A card dealer and two high roller players, who faced allegations of swindling The Star casino in New South Wales to fraudulently obtain AU$3 million by using hand signals in what was considered one of the biggest gambling suits in Australia in the last few years, were freed from criminal charges.
Now, the ruling of the NSW District Court is being appealed by prosecutors who seek a retrial, after judge Peter Whitford decided that the three men were not guilty and found that the Crown did not succeed to identify the one deceived by the alleged cheating scheme during baccarat games.
At a hearing, which took place late in 2018, the NSW District Court judge heard that bets amounting to more than AU$250,000 were made by the two high rollers over a period of 10 days in July 2016 in a private gaming suite.
Yesterday, a hearing which took place before the Court of Criminal Appeal took place, with Brett Hatfield, a Crown prosecutor, explaining that the dealer used a manual dexterity that is also known under the term “sleight of hand” to see the cards which were to come next in the deck. Allegedly, the dealer also signalled with his hands or used “phone communication” in order to help the two high rollers win. However, the legal representative of one of the two baccarat players, Peter Neil SC, insisted that there were photos of other casino dealers at the same place who used exactly the same hand movement, which lasted between 3 and 30 seconds.
District Court Finds No Evidence of Cheating a Particular Person
Each of the two high rollers faced charges of taking part in a criminal group and in using dishonest methods to obtain a monetary advantage by deceiving the casino. The two men also faced other charges of dishonestly obtaining or making attempts to obtain a benefit from the casino.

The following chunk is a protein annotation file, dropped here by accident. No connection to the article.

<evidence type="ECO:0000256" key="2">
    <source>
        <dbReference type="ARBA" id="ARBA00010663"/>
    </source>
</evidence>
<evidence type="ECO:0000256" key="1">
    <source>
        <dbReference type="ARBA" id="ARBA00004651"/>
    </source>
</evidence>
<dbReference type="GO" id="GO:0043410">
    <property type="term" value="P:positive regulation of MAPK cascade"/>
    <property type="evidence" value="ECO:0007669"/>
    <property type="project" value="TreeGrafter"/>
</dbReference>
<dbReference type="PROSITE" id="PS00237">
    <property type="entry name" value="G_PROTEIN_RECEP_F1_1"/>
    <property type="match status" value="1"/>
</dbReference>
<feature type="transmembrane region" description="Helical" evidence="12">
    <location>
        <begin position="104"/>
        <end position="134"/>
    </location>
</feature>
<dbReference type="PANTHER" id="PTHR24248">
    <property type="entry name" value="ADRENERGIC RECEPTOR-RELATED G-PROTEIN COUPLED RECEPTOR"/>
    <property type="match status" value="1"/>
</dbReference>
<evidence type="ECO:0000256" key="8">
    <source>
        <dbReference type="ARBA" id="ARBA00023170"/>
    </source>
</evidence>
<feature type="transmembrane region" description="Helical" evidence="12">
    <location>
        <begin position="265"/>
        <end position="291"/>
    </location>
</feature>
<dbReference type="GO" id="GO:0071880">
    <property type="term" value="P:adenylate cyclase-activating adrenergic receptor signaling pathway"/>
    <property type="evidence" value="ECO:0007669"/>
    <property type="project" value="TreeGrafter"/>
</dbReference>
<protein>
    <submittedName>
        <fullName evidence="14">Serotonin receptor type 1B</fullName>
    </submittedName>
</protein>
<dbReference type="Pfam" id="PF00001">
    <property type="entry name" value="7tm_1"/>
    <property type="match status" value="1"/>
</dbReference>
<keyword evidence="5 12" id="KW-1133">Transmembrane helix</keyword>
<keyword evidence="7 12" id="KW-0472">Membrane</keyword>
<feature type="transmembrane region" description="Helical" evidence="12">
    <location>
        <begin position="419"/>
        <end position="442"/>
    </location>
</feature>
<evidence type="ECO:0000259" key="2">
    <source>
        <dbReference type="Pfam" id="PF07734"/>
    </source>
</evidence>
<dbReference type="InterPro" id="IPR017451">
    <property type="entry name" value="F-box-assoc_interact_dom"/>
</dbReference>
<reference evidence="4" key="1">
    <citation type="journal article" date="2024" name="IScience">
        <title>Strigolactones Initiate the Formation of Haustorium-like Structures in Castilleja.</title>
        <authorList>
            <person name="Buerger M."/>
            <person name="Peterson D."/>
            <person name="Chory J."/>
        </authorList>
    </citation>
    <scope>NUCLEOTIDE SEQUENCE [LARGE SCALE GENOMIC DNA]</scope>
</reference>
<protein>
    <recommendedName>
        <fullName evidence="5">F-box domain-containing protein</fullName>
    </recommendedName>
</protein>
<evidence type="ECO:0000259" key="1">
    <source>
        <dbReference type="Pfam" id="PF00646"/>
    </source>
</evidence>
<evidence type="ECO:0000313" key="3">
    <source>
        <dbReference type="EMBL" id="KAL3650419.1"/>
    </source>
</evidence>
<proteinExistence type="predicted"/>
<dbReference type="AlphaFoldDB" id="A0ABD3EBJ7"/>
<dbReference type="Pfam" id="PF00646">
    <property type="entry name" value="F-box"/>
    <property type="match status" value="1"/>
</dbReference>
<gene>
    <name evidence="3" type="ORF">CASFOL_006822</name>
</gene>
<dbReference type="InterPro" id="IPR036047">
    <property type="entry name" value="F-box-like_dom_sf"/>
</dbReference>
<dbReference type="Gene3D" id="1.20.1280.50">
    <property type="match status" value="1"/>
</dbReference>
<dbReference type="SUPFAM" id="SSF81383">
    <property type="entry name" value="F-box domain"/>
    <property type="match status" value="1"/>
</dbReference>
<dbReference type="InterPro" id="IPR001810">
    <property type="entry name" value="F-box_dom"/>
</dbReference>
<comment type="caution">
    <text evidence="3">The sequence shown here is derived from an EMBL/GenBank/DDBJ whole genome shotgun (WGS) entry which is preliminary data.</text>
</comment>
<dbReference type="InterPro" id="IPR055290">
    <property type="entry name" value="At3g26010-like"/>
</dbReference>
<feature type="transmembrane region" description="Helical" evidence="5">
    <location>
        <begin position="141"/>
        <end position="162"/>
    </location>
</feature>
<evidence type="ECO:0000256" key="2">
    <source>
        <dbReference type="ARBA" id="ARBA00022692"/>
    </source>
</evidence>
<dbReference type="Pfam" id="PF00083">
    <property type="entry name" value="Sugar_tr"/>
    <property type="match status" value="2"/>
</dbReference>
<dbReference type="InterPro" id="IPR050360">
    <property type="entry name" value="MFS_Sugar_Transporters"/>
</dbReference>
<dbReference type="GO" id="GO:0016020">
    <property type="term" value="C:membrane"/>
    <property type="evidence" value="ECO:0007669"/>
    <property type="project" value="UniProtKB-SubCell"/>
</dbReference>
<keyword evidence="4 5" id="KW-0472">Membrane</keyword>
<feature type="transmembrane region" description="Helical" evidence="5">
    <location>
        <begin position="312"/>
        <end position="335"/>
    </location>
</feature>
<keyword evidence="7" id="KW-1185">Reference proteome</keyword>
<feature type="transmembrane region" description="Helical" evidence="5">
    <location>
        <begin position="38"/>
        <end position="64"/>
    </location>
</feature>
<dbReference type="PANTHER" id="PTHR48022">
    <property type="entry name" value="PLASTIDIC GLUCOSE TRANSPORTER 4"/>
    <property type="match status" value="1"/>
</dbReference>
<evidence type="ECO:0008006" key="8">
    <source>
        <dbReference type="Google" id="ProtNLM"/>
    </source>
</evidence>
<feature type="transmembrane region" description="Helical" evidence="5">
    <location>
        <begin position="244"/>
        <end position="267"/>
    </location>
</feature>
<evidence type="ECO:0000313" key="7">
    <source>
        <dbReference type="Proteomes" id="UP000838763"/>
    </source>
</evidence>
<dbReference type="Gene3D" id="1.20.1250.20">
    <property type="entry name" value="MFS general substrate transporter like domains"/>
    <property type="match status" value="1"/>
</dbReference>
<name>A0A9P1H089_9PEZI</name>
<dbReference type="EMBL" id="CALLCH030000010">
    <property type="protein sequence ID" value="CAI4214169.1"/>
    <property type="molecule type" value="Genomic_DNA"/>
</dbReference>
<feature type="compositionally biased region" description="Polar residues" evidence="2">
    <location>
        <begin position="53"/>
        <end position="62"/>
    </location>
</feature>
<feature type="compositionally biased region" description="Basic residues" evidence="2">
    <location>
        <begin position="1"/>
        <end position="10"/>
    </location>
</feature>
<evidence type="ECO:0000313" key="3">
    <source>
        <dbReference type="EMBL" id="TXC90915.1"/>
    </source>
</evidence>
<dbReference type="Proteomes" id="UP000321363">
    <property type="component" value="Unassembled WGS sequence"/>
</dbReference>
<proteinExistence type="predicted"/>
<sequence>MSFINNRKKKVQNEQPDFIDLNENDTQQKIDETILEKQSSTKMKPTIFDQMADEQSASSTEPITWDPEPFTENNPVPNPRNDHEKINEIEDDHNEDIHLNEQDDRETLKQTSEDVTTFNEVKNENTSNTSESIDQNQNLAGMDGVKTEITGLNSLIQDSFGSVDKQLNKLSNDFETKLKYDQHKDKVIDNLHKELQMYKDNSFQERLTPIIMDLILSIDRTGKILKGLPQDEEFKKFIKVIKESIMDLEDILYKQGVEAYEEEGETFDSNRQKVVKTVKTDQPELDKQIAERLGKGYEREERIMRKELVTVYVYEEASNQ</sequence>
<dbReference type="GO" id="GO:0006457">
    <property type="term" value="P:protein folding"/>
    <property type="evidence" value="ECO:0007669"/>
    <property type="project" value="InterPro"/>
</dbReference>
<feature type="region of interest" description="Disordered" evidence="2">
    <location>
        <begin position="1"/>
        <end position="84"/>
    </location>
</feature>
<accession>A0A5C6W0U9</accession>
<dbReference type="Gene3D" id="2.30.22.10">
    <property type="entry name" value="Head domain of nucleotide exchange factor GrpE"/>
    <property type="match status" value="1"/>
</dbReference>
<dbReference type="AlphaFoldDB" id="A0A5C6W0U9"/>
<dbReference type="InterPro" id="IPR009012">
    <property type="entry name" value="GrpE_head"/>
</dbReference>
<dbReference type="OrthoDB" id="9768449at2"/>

The high rollers applied for clearing all charges after the Crown provided evidence in the legal case against them. In the end, Judge Whitford found that a link existed between the alleged cheating scheme and the generated winnings which the two players generated, but he also found that no individual in particular had been deceived by the actions of the two men.
Crown prosecutor Hatfield, however, insists that the NSW District Court judge’s decision was what he called an “error of law”. He further noted that there was footage of the casino games and the shoes played, and added that every offence had been precisely identified. According to Mr Hatfield, depicting a natural person to be deceived was not an ingredient of paramount importance, as the prosecution office claims that it was the casino that was deceived and suffered losses, either directly or indirectly.
At the latest hearing, it also became clear that The Star casino was required to provide records of the supervisors at the time when the alleged scheme took place, which it did not do.
Legal representative Peter Neil SC insists there is a difference between deceiving and cheating someone and shared that if the appeal turns out successful, the prosecutors would make an attempt to press different charges to the high rollers, which would be fundamentally unfair.
A decision is expected to be provided by the court at a later date.